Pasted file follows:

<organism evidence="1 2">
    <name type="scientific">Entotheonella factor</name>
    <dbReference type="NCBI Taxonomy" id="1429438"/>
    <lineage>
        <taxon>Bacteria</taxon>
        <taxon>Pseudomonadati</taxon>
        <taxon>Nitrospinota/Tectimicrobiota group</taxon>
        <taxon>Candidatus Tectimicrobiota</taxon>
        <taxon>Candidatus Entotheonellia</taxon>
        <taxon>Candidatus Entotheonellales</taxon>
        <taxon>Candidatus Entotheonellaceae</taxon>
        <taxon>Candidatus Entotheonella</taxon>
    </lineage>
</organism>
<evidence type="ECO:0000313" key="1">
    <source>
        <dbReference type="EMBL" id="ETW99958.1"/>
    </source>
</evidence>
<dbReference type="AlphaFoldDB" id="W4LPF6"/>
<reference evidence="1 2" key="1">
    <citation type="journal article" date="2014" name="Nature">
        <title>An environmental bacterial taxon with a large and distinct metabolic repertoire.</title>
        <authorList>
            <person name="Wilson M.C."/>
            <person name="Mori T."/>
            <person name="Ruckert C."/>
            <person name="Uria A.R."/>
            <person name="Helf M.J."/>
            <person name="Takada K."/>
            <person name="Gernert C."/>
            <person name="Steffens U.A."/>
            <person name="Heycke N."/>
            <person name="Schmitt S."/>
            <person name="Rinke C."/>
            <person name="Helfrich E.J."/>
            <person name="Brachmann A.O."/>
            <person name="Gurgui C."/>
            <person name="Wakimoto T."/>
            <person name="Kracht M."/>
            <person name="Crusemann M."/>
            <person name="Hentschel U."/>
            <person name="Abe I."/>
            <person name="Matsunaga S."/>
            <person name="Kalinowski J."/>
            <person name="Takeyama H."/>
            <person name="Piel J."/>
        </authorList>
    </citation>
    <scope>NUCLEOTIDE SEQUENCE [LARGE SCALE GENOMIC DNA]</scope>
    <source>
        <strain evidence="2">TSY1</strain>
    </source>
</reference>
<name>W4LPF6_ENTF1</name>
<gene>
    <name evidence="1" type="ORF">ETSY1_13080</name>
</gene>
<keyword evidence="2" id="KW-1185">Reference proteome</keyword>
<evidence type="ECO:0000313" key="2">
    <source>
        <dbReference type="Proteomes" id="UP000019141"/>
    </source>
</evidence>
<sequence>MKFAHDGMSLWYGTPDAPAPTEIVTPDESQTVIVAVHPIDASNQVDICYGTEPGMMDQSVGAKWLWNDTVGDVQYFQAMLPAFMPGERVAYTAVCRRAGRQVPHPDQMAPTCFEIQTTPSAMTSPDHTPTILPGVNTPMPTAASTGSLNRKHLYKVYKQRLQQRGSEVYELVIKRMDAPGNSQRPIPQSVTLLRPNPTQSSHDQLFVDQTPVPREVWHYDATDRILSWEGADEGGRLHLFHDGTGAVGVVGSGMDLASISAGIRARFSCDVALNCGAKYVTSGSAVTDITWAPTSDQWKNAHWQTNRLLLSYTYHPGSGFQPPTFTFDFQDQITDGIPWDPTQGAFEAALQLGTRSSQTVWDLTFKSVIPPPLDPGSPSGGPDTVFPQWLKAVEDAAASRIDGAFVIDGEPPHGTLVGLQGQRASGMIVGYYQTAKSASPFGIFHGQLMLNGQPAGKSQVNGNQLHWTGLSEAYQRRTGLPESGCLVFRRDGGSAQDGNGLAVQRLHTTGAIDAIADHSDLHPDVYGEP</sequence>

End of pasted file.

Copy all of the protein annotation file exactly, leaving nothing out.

<organism evidence="1 2">
    <name type="scientific">Entotheonella factor</name>
    <dbReference type="NCBI Taxonomy" id="1429438"/>
    <lineage>
        <taxon>Bacteria</taxon>
        <taxon>Pseudomonadati</taxon>
        <taxon>Nitrospinota/Tectimicrobiota group</taxon>
        <taxon>Candidatus Tectimicrobiota</taxon>
        <taxon>Candidatus Entotheonellia</taxon>
        <taxon>Candidatus Entotheonellales</taxon>
        <taxon>Candidatus Entotheonellaceae</taxon>
        <taxon>Candidatus Entotheonella</taxon>
    </lineage>
</organism>
<evidence type="ECO:0000313" key="1">
    <source>
        <dbReference type="EMBL" id="ETW99958.1"/>
    </source>
</evidence>
<dbReference type="AlphaFoldDB" id="W4LPF6"/>
<reference evidence="1 2" key="1">
    <citation type="journal article" date="2014" name="Nature">
        <title>An environmental bacterial taxon with a large and distinct metabolic repertoire.</title>
        <authorList>
            <person name="Wilson M.C."/>
            <person name="Mori T."/>
            <person name="Ruckert C."/>
            <person name="Uria A.R."/>
            <person name="Helf M.J."/>
            <person name="Takada K."/>
            <person name="Gernert C."/>
            <person name="Steffens U.A."/>
            <person name="Heycke N."/>
            <person name="Schmitt S."/>
            <person name="Rinke C."/>
            <person name="Helfrich E.J."/>
            <person name="Brachmann A.O."/>
            <person name="Gurgui C."/>
            <person name="Wakimoto T."/>
            <person name="Kracht M."/>
            <person name="Crusemann M."/>
            <person name="Hentschel U."/>
            <person name="Abe I."/>
            <person name="Matsunaga S."/>
            <person name="Kalinowski J."/>
            <person name="Takeyama H."/>
            <person name="Piel J."/>
        </authorList>
    </citation>
    <scope>NUCLEOTIDE SEQUENCE [LARGE SCALE GENOMIC DNA]</scope>
    <source>
        <strain evidence="2">TSY1</strain>
    </source>
</reference>
<name>W4LPF6_ENTF1</name>
<gene>
    <name evidence="1" type="ORF">ETSY1_13080</name>
</gene>
<keyword evidence="2" id="KW-1185">Reference proteome</keyword>
<evidence type="ECO:0000313" key="2">
    <source>
        <dbReference type="Proteomes" id="UP000019141"/>
    </source>
</evidence>
<sequence>MKFAHDGMSLWYGTPDAPAPTEIVTPDESQTVIVAVHPIDASNQVDICYGTEPGMMDQSVGAKWLWNDTVGDVQYFQAMLPAFMPGERVAYTAVCRRAGRQVPHPDQMAPTCFEIQTTPSAMTSPDHTPTILPGVNTPMPTAASTGSLNRKHLYKVYKQRLQQRGSEVYELVIKRMDAPGNSQRPIPQSVTLLRPNPTQSSHDQLFVDQTPVPREVWHYDATDRILSWEGADEGGRLHLFHDGTGAVGVVGSGMDLASISAGIRARFSCDVALNCGAKYVTSGSAVTDITWAPTSDQWKNAHWQTNRLLLSYTYHPGSGFQPPTFTFDFQDQITDGIPWDPTQGAFEAALQLGTRSSQTVWDLTFKSVIPPPLDPGSPSGGPDTVFPQWLKAVEDAAASRIDGAFVIDGEPPHGTLVGLQGQRASGMIVGYYQTAKSASPFGIFHGQLMLNGQPAGKSQVNGNQLHWTGLSEAYQRRTGLPESGCLVFRRDGGSAQDGNGLAVQRLHTTGAIDAIADHSDLHPDVYGEP</sequence>